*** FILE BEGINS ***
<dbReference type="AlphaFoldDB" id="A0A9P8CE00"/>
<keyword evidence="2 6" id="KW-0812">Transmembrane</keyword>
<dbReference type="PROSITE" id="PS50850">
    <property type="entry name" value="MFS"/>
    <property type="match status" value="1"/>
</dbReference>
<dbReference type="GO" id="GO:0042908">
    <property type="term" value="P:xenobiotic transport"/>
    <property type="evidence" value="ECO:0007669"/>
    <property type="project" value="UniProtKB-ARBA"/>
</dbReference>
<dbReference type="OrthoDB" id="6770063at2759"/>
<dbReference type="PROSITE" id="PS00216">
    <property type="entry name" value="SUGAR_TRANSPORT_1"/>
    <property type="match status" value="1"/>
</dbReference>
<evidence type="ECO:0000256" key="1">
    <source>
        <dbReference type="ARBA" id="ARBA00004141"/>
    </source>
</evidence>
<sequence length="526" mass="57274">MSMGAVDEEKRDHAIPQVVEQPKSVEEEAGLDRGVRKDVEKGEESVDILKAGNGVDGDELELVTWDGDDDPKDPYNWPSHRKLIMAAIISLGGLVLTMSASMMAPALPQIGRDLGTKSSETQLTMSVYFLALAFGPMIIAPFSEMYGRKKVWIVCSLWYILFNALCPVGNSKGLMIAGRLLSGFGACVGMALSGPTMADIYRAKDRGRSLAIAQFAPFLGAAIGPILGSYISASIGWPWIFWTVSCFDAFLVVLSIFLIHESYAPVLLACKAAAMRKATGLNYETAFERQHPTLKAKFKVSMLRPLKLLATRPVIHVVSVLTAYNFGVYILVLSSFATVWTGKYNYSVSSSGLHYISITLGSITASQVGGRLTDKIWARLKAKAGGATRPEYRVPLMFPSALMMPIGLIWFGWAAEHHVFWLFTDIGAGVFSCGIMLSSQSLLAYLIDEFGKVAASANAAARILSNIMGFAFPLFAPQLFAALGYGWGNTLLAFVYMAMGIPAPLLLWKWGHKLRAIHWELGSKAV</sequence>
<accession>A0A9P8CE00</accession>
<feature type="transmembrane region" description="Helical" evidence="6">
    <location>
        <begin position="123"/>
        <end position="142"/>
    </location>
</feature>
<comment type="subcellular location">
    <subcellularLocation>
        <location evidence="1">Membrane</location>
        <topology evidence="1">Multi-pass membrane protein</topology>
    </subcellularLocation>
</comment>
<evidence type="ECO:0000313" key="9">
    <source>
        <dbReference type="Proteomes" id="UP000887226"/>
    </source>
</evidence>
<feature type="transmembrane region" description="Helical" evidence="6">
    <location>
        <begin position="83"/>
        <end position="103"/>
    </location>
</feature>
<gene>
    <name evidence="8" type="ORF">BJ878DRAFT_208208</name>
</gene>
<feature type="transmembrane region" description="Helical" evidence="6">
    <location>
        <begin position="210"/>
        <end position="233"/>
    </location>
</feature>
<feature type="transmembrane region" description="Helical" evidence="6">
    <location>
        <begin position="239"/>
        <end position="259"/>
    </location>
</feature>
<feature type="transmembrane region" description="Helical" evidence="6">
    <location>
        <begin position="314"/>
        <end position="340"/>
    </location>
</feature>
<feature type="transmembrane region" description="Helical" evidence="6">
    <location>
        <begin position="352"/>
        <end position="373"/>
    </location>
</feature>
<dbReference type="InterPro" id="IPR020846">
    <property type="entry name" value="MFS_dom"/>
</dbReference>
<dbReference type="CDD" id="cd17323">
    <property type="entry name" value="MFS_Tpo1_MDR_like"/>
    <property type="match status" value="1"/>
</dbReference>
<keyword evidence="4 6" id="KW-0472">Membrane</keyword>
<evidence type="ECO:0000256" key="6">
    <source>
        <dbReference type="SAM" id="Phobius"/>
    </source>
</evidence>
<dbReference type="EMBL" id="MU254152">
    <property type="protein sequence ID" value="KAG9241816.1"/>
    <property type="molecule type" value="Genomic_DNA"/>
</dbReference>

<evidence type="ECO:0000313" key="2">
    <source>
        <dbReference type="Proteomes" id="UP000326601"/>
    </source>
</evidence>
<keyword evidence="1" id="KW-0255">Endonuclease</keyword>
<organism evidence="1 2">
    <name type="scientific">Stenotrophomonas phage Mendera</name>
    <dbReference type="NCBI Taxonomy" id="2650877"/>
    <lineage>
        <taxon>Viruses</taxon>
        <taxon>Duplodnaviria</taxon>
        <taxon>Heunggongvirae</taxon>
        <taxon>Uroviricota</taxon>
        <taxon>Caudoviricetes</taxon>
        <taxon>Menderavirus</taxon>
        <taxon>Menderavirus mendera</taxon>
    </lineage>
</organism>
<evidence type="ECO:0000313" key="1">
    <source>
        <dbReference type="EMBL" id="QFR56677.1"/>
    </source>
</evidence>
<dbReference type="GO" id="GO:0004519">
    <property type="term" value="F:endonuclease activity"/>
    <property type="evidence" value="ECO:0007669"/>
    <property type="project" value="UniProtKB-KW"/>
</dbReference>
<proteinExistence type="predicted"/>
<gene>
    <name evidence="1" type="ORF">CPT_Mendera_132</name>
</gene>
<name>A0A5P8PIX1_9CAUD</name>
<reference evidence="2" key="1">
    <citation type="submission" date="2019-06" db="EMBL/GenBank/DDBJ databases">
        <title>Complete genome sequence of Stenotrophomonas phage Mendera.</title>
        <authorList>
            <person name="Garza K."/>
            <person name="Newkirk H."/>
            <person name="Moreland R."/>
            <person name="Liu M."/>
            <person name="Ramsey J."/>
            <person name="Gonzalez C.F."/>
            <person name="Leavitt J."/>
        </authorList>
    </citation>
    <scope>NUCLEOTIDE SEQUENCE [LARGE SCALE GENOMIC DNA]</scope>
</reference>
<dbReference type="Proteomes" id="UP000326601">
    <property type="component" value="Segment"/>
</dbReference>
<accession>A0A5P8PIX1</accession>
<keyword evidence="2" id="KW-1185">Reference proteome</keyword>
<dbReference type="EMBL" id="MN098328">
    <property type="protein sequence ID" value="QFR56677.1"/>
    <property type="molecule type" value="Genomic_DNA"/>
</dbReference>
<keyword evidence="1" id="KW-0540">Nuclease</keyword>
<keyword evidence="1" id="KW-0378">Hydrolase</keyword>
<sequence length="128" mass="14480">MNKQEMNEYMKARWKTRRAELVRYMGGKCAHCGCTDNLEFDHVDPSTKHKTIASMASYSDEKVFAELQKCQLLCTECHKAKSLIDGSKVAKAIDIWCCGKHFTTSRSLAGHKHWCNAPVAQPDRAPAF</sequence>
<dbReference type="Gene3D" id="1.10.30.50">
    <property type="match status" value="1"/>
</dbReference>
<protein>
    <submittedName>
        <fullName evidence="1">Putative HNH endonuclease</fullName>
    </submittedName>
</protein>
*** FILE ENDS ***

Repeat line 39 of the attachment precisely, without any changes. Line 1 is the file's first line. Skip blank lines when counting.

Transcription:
    </source>